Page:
The Little Review (littlereview) wrote,
The Little Review
littlereview

Poem for Tuesday


Two Poems
By Leonard Nimoy


In my heart
Is the seed of the tree
Which will be me.
Nourished by understanding
Warmed by friends
Fed by loved ones
Matured by wisdom
Tempered by tears.

Today,
Time has stopped.
A minute is still a minute.
An hour is still an hour.
And yet,
The past and the future
Hang in perfect balance.
All focused on the present.
A sweet flow of excitement
Warms me.
You are near.

--------

It is nigita's fault that I dug these out, but whenever I read Nimoy's profundity, I immediately think of vertigo66, with whom I wrote slash before I knew it was called slash and before I knew anyone else had ever done it (well, other than the stuff in Star Trek: The New Voyages, and I really should post that "'I love you, Captain,' written on my heart" sonnet again because lord knows Bantam Books affected my life forever by publishing that). Anyway, apologies, and tomorrow we return you to Actual Poetry. *veg*

Once again I am thinking it might be easier to accept Kali as my personal Destroyer than it is to put up with my mother butting into Bar Mitzvah plans, but one pina colada made with Pussers Rum later, I am feeling much mellower than I was earlier in the day and don't even care that she sidestepped my husband to schedule a time to take photos in the sanctuary that suited her own Friday night dinner plans without even asking us first. And now that I am not trapped in a shoe store with her trying to force my kids to buy loafers with idiotic tassels on them because no one has ever in the history of the Jewish people been Bar Mitzvahed in less formal shoes, I can laugh about it. You know you're having a bad day when writing about Kate Mulgrew discussing Alzheimer's for TrekToday is more relaxing than shopping.

In the evening, to go with the pina colada, we watched The Island which was on cable and which we hadn't seen even though it's been on the "to rent" list ever since we realized we'd managed to miss it in the theater. I love dystopian sci-fi, even rip-off dystopian sci-fi with big plot holes and gratuitous action sequences, and I can sit through any PG13 movie with Sean Bean, Ewan McGregor, Scarlett Johansson, Steve Buscemi, Djimon Hounsou and Ethan Phillips even if the second half degenerates into classic Michael Bay with twice the explosions and three times the product placement of any previous film of his I've seen! The first third is really nicely creepy, reminded me at times of Equilibrium and I really have no complaints with the acting, even the very minor characters, but once we hit the car-and-plane-chase portion of the film, my brain turned off. (Though not completely, because two Ewan McGregors! Someone please tell me if there is Tom/Lincoln art somewhere!) I have nothing profound to say because the movie doesn't deserve it...kind of reactionary OMG CLONING BAD SCARY TECHNOLOGY EVIL theme, with visual borrowing of everything from Logan's Run to The Matrix to Soylent Green, but hey. Two Ewan McGregors with Sean Bean on top. Whoo!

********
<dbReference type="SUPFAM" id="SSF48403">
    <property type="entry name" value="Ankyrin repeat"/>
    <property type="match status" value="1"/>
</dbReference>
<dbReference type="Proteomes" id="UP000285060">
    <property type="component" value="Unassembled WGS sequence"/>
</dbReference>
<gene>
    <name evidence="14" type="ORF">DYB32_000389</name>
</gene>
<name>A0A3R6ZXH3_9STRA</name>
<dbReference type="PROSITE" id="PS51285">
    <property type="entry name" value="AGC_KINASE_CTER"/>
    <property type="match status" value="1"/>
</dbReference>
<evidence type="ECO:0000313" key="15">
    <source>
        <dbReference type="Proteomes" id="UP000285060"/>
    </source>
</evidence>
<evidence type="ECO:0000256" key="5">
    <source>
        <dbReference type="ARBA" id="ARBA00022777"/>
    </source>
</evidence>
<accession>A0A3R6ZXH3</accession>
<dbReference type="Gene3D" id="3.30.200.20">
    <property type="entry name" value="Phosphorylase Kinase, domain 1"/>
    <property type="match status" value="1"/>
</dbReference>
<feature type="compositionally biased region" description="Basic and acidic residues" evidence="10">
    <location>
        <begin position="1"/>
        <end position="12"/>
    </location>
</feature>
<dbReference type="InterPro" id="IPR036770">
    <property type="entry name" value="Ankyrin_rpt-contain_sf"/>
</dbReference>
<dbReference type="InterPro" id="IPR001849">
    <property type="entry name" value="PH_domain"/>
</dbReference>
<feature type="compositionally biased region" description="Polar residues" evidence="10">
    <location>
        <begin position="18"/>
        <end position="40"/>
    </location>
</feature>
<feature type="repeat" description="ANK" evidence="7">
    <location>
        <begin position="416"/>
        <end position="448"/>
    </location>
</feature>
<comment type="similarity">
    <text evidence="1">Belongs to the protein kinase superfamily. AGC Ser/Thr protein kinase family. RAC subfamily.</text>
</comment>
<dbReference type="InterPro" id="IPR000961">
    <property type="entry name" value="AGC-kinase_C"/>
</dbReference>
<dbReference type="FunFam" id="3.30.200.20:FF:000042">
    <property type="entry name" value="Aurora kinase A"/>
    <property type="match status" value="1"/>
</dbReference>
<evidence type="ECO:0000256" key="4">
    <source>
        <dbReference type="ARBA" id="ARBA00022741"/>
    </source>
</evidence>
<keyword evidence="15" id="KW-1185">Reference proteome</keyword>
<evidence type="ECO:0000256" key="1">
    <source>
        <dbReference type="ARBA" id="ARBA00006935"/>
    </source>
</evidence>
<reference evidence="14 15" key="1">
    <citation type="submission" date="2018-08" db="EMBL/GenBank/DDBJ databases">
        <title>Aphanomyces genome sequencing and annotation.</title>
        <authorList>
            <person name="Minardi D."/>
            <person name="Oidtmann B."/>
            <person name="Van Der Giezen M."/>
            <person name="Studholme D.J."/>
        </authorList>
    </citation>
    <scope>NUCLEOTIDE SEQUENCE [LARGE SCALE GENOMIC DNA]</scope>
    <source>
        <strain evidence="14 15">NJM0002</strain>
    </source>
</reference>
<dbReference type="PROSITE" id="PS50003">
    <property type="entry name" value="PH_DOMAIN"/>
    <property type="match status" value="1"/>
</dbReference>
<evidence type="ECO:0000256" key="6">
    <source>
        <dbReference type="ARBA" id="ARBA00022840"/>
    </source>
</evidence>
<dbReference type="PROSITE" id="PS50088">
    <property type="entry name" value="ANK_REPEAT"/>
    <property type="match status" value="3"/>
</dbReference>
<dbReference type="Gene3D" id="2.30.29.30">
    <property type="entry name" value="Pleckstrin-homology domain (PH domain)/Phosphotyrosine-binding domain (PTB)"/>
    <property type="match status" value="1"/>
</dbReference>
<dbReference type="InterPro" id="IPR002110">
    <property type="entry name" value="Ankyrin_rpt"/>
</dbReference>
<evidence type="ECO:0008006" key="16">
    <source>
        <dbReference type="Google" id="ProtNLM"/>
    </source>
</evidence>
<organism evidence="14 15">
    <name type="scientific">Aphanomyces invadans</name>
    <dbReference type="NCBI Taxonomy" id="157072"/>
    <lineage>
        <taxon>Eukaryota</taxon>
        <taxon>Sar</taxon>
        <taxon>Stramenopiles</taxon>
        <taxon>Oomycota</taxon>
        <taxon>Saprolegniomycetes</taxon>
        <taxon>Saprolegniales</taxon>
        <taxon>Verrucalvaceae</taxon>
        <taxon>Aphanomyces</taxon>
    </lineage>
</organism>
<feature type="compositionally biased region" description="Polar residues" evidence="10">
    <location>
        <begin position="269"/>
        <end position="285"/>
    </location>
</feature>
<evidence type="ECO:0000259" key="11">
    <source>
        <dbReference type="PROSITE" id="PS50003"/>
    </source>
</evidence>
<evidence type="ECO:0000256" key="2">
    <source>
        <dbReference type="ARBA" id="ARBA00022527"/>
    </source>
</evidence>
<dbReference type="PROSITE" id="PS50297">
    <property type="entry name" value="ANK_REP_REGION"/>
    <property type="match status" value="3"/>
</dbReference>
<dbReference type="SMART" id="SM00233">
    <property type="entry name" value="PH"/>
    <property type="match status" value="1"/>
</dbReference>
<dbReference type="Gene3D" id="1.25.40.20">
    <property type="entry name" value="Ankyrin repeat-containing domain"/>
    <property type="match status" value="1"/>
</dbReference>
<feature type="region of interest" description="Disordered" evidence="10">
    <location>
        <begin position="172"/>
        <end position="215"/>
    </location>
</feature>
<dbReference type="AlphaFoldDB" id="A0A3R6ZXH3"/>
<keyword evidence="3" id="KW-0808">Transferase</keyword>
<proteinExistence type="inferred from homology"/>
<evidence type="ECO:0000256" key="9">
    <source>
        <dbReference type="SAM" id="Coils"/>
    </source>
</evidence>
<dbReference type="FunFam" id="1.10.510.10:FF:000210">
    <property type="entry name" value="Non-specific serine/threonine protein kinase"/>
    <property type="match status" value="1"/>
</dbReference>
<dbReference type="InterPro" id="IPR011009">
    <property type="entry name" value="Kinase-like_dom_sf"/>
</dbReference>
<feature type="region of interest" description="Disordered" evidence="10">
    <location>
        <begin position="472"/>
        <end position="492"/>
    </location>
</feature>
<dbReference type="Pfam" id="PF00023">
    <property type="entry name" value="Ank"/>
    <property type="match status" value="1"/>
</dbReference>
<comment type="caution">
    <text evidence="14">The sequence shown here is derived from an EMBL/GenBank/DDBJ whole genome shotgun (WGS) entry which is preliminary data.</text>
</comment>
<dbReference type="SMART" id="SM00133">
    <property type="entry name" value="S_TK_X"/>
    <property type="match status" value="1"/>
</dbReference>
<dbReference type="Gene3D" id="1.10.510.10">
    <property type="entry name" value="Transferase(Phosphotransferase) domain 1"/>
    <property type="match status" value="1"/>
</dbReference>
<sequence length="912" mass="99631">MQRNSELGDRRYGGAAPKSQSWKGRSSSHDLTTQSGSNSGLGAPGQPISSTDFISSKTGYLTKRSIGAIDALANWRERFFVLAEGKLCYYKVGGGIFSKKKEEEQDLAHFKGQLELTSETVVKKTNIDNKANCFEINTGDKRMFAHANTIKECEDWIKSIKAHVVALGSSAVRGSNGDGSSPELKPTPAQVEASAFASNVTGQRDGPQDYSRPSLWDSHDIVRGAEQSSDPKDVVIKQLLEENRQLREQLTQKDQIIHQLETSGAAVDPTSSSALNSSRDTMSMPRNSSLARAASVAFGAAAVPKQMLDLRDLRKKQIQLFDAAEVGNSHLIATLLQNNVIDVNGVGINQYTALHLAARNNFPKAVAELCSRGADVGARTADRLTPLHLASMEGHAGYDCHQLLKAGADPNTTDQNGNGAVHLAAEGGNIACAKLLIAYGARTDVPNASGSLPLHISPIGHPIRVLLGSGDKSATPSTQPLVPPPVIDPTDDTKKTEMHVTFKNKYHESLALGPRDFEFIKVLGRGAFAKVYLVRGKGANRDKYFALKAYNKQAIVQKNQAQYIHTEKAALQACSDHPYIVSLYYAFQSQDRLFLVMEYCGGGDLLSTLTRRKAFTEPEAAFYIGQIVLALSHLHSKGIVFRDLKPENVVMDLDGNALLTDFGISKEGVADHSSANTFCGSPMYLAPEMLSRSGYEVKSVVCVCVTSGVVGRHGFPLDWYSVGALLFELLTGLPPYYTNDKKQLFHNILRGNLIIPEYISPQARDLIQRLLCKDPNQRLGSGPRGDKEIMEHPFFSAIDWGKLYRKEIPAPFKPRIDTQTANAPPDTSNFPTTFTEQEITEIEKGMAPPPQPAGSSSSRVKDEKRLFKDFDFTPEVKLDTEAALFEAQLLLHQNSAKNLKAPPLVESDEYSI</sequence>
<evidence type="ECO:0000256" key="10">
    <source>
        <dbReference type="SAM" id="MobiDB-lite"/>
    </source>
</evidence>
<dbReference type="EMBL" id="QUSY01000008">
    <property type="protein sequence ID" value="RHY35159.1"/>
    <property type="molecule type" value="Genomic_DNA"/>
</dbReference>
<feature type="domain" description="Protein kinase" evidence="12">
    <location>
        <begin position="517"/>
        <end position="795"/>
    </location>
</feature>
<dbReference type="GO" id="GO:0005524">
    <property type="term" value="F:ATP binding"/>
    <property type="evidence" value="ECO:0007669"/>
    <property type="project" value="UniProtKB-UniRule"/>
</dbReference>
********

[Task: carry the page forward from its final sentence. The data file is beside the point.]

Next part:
I forgot to talk about this week's Brotherhood, but I am not sure I have much to say beyond the fact that I can't even feel sorry for the people who let Michael Caffee pressure them and then are unhappy when he starts taking over everything that matters to them. His body count is entirely too high at this point for me to root for him -- much as I can't warm up to Tommy, it's really hard to watch Michael keep degenerating, and I wish Eileen would just pick up and move somewhere else! Michael's surprising fidelity and attachment to what I thought was going to be a very brief girlfriend is kind of interesting though. And I was shocked that Rose had the kind of job she did...I expected to find out that she was a manager, just on the verge of breaking out of blue collar, not still behind a sewing machine. Though I was glad she had a lover! I enjoy her scenes a lot!


The view of the balcony and fake rose window (in fact, light meant to mimic the natural light of an English afternoon is beamed through it) from the stage of the Blackfriars Playhouse in Staunton, Virginia.


The view from Hell, as the trap door below the stage is known (when we were at the theater for a show, the witches used this to enter and to show Macbeth visions)...


...and a view of Heaven, the trap door in the ceiling! We did not get to see this one in use, regrettably, as there are no divinities or angelic beings in the current production of Macbeth.


Close-up of the "marble" and "carvings" around the stage...all fake, painted wood, as it was in Shakespeare's day. (There are a couple of photos of the Globe recreation in London here for comparison.)


Props from Macbeth near the trap door where they will be needed.


Headpieces in the women's dressing room.
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Younger son was playing with his friend across the street after dinner and they invited him to sleep over, so I must retrieve him bright and early!
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